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" If we consider our own country in its natural prospect, without any of the benefits and advantages of commerce, what a barren, uncomfortable spot of earth falls to our share ! Natural historians tell us, that no fruit grows originally among us besides... "
The British essayists; to which are prefixed prefaces by J. Ferguson - Page 39
by British essayists - 1819
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Essays of Joseph Addison

Joseph Addison - 1882 - 377 pages
...diamond necklace out of the bowels of Indostan. If we consider our own country in its natural prospect, without any of the benefits and advantages of commerce,...itself, and without the assistance of art, can make no further advances towards a plum than to a sloe, and carries an apple to no greater a perfection than...
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Selections from Addison's Papers Contributed to the Spectator

Joseph Addison - 1886 - 528 pages
...diamond necklace out of the bowels of Indostan. If we consider our own country in its natural prospect, without any of the benefits and advantages of commerce,...and haws, acorns and pig-nuts, with other delicacies 6f the like nature ; that our climate of itself, and without the assistances of art, can make no farther...
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The Works of Joseph Addison: Rosamond; The drummer; Cato. Poemata

Joseph Addison - 1888
...country in its natural prospect, without any of the benefits and advantages of commerce, what a bar ren uncomfortable spot of earth falls to our share ! Natural...nature ; that our climate of itself, and without the assist ances of art, can make no further advances towards a plumb than to a sloe, and carries an apple...
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Select Essays of Addison: Together with Macaulay's Essay on Addison's Life ...

Joseph Addison - 1892 - 320 pages
...diamond necklace out of the bowels of Indostan. If we consider our own country in its natural prospect, without any of the benefits and advantages of commerce,...itself, and without the assistance of art, can make no further advances towards a plum than to a sloo, and carries an apple to no greater perfection than...
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Selections from the Spectator

Joseph Addison - 1892 - 220 pages
...diamond necklace out of the bowels of Iiidostan. If we consider our own country in its natural prospect, without any of the benefits and advantages of commerce,...delicacies of the like nature ; that our climate of itself, 20 and without the assistance of art, can make no further advances towards a plum than to a sloe, and...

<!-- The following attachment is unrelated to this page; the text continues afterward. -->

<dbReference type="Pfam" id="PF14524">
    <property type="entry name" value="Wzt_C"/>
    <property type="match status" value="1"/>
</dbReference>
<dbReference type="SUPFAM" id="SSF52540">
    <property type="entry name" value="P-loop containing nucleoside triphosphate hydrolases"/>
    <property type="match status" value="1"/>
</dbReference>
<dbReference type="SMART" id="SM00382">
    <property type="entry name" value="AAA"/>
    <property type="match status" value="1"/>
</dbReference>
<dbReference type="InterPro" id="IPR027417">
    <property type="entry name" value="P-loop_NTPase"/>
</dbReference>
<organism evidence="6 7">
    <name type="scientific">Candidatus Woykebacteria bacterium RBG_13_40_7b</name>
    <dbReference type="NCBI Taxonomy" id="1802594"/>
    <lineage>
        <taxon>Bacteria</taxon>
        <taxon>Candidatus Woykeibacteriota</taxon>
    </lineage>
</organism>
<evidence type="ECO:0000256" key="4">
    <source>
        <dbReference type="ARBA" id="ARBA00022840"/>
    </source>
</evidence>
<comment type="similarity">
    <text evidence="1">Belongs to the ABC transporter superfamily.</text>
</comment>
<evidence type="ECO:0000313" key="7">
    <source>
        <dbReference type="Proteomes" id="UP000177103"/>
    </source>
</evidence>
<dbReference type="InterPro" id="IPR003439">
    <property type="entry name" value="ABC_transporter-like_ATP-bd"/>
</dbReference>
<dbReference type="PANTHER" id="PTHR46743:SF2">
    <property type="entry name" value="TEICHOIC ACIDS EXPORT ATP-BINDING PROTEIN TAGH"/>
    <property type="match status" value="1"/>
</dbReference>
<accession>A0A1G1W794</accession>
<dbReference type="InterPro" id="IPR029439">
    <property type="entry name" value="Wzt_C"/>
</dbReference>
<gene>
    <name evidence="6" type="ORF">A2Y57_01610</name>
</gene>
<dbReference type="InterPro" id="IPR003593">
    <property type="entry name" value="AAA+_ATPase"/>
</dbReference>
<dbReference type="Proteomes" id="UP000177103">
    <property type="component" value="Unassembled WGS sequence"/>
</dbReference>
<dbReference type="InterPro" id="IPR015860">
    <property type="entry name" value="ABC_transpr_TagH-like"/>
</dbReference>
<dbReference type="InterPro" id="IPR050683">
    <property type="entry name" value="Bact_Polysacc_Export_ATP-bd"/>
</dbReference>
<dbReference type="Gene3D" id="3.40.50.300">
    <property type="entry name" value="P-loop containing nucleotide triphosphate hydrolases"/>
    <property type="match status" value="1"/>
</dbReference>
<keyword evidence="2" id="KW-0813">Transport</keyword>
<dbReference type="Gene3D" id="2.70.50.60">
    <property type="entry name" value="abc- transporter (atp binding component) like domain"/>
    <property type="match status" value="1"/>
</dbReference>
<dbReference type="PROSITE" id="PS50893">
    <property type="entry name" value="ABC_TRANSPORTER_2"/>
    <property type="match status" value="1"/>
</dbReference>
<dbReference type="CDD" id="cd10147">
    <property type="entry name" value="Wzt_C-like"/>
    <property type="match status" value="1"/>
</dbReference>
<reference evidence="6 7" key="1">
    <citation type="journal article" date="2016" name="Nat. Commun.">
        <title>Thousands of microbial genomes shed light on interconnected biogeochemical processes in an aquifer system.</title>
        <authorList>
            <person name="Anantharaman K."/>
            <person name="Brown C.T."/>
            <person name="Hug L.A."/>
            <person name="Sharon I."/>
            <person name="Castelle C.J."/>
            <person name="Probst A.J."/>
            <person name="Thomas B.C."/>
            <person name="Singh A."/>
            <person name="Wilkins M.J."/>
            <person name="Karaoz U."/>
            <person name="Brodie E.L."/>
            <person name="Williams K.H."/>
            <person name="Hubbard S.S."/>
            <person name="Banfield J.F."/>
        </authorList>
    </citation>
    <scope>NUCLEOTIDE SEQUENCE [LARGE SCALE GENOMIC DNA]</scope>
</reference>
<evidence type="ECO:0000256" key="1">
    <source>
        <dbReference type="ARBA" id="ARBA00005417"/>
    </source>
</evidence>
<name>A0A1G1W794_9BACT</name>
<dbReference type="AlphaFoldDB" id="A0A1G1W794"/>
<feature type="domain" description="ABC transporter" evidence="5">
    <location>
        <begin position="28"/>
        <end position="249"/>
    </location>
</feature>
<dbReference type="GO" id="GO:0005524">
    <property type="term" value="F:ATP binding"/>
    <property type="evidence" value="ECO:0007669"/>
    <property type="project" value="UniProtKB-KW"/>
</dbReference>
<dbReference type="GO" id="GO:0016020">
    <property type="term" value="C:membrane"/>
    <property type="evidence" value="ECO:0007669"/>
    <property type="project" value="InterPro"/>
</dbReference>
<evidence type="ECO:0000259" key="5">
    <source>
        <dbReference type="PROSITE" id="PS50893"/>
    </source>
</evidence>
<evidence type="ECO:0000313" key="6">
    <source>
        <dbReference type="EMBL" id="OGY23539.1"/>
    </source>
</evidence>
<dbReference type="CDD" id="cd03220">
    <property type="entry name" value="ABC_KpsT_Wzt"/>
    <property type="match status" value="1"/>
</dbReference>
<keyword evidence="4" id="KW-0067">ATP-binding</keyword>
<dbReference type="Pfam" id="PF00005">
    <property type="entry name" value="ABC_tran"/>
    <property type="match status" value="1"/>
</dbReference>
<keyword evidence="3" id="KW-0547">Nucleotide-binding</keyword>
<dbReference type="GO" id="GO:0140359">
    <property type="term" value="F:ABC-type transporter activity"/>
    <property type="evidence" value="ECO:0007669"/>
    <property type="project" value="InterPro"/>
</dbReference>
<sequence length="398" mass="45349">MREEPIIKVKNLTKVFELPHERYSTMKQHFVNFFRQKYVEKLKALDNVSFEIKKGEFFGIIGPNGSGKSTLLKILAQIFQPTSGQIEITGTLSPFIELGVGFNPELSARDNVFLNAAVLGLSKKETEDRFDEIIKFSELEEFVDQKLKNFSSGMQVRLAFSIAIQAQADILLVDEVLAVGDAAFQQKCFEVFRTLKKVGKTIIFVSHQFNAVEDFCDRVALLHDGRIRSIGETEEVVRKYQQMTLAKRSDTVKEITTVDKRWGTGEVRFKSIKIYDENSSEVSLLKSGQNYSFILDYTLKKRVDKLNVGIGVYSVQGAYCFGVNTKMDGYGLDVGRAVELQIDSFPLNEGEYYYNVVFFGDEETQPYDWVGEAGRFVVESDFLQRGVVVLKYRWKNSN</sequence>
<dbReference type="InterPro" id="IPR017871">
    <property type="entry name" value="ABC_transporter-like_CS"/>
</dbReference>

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Select Esays of Addison: Together with Macaulay's Essay on Addison's Life ...

Joseph Addison - 1894 - 320 pages
...diamond necklace out of the bowels of Indostan. If we consider our own country in its natural prospect, without any of the benefits and advantages of commerce,...itself, and without the assistance of art, can make no further advances towards a plum than to a sloe, and carries an apple to no greater perfection than...
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English Prose: Selections : with Critical Introductions by Various Writers ...

Sir Henry Craik - 1894
...diamond necklace out of the bowels of Indostan. If we consider our own country in its natural prospect, without any of the benefits and advantages of commerce,...besides hips, and haws, acorns and pig-nuts, with other delicates of the like nature ; that our climate of itself, and without the assistances of art, can...
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English Prose, Volume 3

Sir Henry Craik - 1894
...diamond necklace out of the bowels of Indostan. If we consider our own country in its natural prospect, without any of the benefits and advantages of commerce,...besides hips, and haws, acorns and pig-nuts, with other delicates of the like nature ; that our climate of itself, and without the assistances of art, can...
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English Prose: Selections, Volume 3

Sir Henry Craik - 1894
...diamond necklace out of the bowels of Indostan. If we consider our own country in its natural prospect, without any of the benefits and advantages of commerce,...besides hips, and haws, acorns and pig-nuts, with other delicates of the like nature ; that our climate of itself, and without the assistances of art, can...
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The Spectator in London: Essays by Addison and Steele

Joseph Addison - 1896 - 323 pages
...Fruit grows Originally among us, besides Hips and Haws, Acorns and Pig-Nutts, with other Dclicates of the like Nature ; That our Climate of itself, and without the Assistances of Art, can make no further Advances towards a Plumb than to a Sloe, and carries an Apple...
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